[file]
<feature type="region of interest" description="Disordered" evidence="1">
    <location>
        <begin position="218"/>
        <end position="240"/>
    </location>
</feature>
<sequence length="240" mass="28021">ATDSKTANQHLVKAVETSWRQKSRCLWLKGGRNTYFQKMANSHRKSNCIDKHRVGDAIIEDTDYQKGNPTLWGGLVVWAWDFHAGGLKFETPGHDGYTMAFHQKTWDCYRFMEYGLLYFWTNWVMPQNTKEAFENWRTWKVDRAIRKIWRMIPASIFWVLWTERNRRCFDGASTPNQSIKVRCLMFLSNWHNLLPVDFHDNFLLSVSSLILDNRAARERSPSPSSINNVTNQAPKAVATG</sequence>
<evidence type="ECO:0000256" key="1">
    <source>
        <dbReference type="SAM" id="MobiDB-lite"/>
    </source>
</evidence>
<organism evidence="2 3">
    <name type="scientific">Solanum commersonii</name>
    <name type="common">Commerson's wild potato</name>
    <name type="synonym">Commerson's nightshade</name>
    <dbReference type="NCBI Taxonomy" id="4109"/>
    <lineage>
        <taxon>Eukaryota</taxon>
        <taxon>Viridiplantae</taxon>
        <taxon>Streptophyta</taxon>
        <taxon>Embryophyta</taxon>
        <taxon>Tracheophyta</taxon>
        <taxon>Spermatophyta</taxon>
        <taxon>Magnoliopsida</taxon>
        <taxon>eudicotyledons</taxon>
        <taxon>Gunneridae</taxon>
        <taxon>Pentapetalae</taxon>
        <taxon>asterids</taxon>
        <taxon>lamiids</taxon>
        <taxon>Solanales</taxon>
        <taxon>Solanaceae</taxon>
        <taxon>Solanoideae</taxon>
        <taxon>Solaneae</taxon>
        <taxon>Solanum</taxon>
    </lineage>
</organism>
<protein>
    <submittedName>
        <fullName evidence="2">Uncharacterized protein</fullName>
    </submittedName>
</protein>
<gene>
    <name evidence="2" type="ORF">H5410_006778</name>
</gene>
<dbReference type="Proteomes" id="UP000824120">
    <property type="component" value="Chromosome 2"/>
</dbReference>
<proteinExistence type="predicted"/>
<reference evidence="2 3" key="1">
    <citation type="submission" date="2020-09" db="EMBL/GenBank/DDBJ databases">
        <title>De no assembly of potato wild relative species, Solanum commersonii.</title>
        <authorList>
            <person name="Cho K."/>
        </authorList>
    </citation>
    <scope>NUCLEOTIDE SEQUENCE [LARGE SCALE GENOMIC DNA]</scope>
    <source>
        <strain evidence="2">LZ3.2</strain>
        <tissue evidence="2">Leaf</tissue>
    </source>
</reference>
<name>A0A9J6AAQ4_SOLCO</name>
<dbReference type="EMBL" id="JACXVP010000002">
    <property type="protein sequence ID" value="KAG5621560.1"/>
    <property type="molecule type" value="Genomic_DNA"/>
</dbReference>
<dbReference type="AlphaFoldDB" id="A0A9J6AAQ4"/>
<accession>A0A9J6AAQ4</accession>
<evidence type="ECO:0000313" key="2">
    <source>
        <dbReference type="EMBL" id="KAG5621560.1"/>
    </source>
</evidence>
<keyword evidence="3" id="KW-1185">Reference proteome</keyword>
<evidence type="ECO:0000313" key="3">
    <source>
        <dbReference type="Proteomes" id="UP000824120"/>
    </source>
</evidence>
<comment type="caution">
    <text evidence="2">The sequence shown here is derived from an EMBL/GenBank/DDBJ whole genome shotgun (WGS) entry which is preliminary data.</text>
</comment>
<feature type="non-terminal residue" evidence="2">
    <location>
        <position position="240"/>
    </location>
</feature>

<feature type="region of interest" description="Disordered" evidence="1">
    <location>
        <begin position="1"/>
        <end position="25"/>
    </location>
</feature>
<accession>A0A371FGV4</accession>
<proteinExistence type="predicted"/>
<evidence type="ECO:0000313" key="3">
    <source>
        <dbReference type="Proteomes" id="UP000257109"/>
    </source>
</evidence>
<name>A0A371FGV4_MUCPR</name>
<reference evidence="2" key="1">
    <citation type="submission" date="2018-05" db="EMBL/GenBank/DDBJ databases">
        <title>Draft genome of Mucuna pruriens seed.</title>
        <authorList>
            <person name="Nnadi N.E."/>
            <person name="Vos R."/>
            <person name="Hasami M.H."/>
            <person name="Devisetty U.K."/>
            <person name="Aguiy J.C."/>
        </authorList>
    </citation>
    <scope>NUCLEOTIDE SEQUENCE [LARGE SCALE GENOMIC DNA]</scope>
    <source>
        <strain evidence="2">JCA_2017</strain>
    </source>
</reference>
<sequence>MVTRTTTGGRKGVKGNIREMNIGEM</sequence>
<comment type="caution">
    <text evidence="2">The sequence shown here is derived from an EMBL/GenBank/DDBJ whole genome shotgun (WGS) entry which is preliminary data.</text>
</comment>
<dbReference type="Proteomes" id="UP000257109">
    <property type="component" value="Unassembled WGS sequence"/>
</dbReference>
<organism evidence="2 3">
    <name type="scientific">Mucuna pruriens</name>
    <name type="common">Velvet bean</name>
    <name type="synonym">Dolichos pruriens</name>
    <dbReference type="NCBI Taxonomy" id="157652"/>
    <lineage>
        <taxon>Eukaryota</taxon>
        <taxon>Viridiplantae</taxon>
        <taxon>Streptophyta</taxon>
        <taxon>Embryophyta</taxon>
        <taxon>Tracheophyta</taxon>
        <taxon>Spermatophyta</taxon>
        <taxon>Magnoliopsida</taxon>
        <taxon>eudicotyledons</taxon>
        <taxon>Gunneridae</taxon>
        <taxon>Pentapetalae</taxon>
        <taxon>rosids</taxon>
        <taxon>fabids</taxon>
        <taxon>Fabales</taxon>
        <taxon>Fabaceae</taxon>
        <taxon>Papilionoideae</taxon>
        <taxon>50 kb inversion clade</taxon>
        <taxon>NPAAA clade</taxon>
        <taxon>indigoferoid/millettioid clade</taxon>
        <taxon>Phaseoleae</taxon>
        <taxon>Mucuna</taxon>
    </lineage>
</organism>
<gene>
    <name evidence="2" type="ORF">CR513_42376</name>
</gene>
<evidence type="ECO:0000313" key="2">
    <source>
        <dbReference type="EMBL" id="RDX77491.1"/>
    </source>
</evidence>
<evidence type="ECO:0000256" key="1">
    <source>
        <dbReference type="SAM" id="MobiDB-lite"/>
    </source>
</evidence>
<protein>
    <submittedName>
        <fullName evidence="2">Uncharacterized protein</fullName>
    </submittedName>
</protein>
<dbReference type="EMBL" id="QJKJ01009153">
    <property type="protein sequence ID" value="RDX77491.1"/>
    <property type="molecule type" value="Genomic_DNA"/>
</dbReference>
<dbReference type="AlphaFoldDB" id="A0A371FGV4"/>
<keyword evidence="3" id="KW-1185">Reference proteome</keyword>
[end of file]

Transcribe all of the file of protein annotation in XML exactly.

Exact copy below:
<feature type="region of interest" description="Disordered" evidence="1">
    <location>
        <begin position="218"/>
        <end position="240"/>
    </location>
</feature>
<sequence length="240" mass="28021">ATDSKTANQHLVKAVETSWRQKSRCLWLKGGRNTYFQKMANSHRKSNCIDKHRVGDAIIEDTDYQKGNPTLWGGLVVWAWDFHAGGLKFETPGHDGYTMAFHQKTWDCYRFMEYGLLYFWTNWVMPQNTKEAFENWRTWKVDRAIRKIWRMIPASIFWVLWTERNRRCFDGASTPNQSIKVRCLMFLSNWHNLLPVDFHDNFLLSVSSLILDNRAARERSPSPSSINNVTNQAPKAVATG</sequence>
<evidence type="ECO:0000256" key="1">
    <source>
        <dbReference type="SAM" id="MobiDB-lite"/>
    </source>
</evidence>
<organism evidence="2 3">
    <name type="scientific">Solanum commersonii</name>
    <name type="common">Commerson's wild potato</name>
    <name type="synonym">Commerson's nightshade</name>
    <dbReference type="NCBI Taxonomy" id="4109"/>
    <lineage>
        <taxon>Eukaryota</taxon>
        <taxon>Viridiplantae</taxon>
        <taxon>Streptophyta</taxon>
        <taxon>Embryophyta</taxon>
        <taxon>Tracheophyta</taxon>
        <taxon>Spermatophyta</taxon>
        <taxon>Magnoliopsida</taxon>
        <taxon>eudicotyledons</taxon>
        <taxon>Gunneridae</taxon>
        <taxon>Pentapetalae</taxon>
        <taxon>asterids</taxon>
        <taxon>lamiids</taxon>
        <taxon>Solanales</taxon>
        <taxon>Solanaceae</taxon>
        <taxon>Solanoideae</taxon>
        <taxon>Solaneae</taxon>
        <taxon>Solanum</taxon>
    </lineage>
</organism>
<protein>
    <submittedName>
        <fullName evidence="2">Uncharacterized protein</fullName>
    </submittedName>
</protein>
<gene>
    <name evidence="2" type="ORF">H5410_006778</name>
</gene>
<dbReference type="Proteomes" id="UP000824120">
    <property type="component" value="Chromosome 2"/>
</dbReference>
<proteinExistence type="predicted"/>
<reference evidence="2 3" key="1">
    <citation type="submission" date="2020-09" db="EMBL/GenBank/DDBJ databases">
        <title>De no assembly of potato wild relative species, Solanum commersonii.</title>
        <authorList>
            <person name="Cho K."/>
        </authorList>
    </citation>
    <scope>NUCLEOTIDE SEQUENCE [LARGE SCALE GENOMIC DNA]</scope>
    <source>
        <strain evidence="2">LZ3.2</strain>
        <tissue evidence="2">Leaf</tissue>
    </source>
</reference>
<name>A0A9J6AAQ4_SOLCO</name>
<dbReference type="EMBL" id="JACXVP010000002">
    <property type="protein sequence ID" value="KAG5621560.1"/>
    <property type="molecule type" value="Genomic_DNA"/>
</dbReference>
<dbReference type="AlphaFoldDB" id="A0A9J6AAQ4"/>
<accession>A0A9J6AAQ4</accession>
<evidence type="ECO:0000313" key="2">
    <source>
        <dbReference type="EMBL" id="KAG5621560.1"/>
    </source>
</evidence>
<keyword evidence="3" id="KW-1185">Reference proteome</keyword>
<evidence type="ECO:0000313" key="3">
    <source>
        <dbReference type="Proteomes" id="UP000824120"/>
    </source>
</evidence>
<comment type="caution">
    <text evidence="2">The sequence shown here is derived from an EMBL/GenBank/DDBJ whole genome shotgun (WGS) entry which is preliminary data.</text>
</comment>
<feature type="non-terminal residue" evidence="2">
    <location>
        <position position="240"/>
    </location>
</feature>

<feature type="region of interest" description="Disordered" evidence="1">
    <location>
        <begin position="1"/>
        <end position="25"/>
    </location>
</feature>
<accession>A0A371FGV4</accession>
<proteinExistence type="predicted"/>
<evidence type="ECO:0000313" key="3">
    <source>
        <dbReference type="Proteomes" id="UP000257109"/>
    </source>
</evidence>
<name>A0A371FGV4_MUCPR</name>
<reference evidence="2" key="1">
    <citation type="submission" date="2018-05" db="EMBL/GenBank/DDBJ databases">
        <title>Draft genome of Mucuna pruriens seed.</title>
        <authorList>
            <person name="Nnadi N.E."/>
            <person name="Vos R."/>
            <person name="Hasami M.H."/>
            <person name="Devisetty U.K."/>
            <person name="Aguiy J.C."/>
        </authorList>
    </citation>
    <scope>NUCLEOTIDE SEQUENCE [LARGE SCALE GENOMIC DNA]</scope>
    <source>
        <strain evidence="2">JCA_2017</strain>
    </source>
</reference>
<sequence>MVTRTTTGGRKGVKGNIREMNIGEM</sequence>
<comment type="caution">
    <text evidence="2">The sequence shown here is derived from an EMBL/GenBank/DDBJ whole genome shotgun (WGS) entry which is preliminary data.</text>
</comment>
<dbReference type="Proteomes" id="UP000257109">
    <property type="component" value="Unassembled WGS sequence"/>
</dbReference>
<organism evidence="2 3">
    <name type="scientific">Mucuna pruriens</name>
    <name type="common">Velvet bean</name>
    <name type="synonym">Dolichos pruriens</name>
    <dbReference type="NCBI Taxonomy" id="157652"/>
    <lineage>
        <taxon>Eukaryota</taxon>
        <taxon>Viridiplantae</taxon>
        <taxon>Streptophyta</taxon>
        <taxon>Embryophyta</taxon>
        <taxon>Tracheophyta</taxon>
        <taxon>Spermatophyta</taxon>
        <taxon>Magnoliopsida</taxon>
        <taxon>eudicotyledons</taxon>
        <taxon>Gunneridae</taxon>
        <taxon>Pentapetalae</taxon>
        <taxon>rosids</taxon>
        <taxon>fabids</taxon>
        <taxon>Fabales</taxon>
        <taxon>Fabaceae</taxon>
        <taxon>Papilionoideae</taxon>
        <taxon>50 kb inversion clade</taxon>
        <taxon>NPAAA clade</taxon>
        <taxon>indigoferoid/millettioid clade</taxon>
        <taxon>Phaseoleae</taxon>
        <taxon>Mucuna</taxon>
    </lineage>
</organism>
<gene>
    <name evidence="2" type="ORF">CR513_42376</name>
</gene>
<evidence type="ECO:0000313" key="2">
    <source>
        <dbReference type="EMBL" id="RDX77491.1"/>
    </source>
</evidence>
<evidence type="ECO:0000256" key="1">
    <source>
        <dbReference type="SAM" id="MobiDB-lite"/>
    </source>
</evidence>
<protein>
    <submittedName>
        <fullName evidence="2">Uncharacterized protein</fullName>
    </submittedName>
</protein>
<dbReference type="EMBL" id="QJKJ01009153">
    <property type="protein sequence ID" value="RDX77491.1"/>
    <property type="molecule type" value="Genomic_DNA"/>
</dbReference>
<dbReference type="AlphaFoldDB" id="A0A371FGV4"/>
<keyword evidence="3" id="KW-1185">Reference proteome</keyword>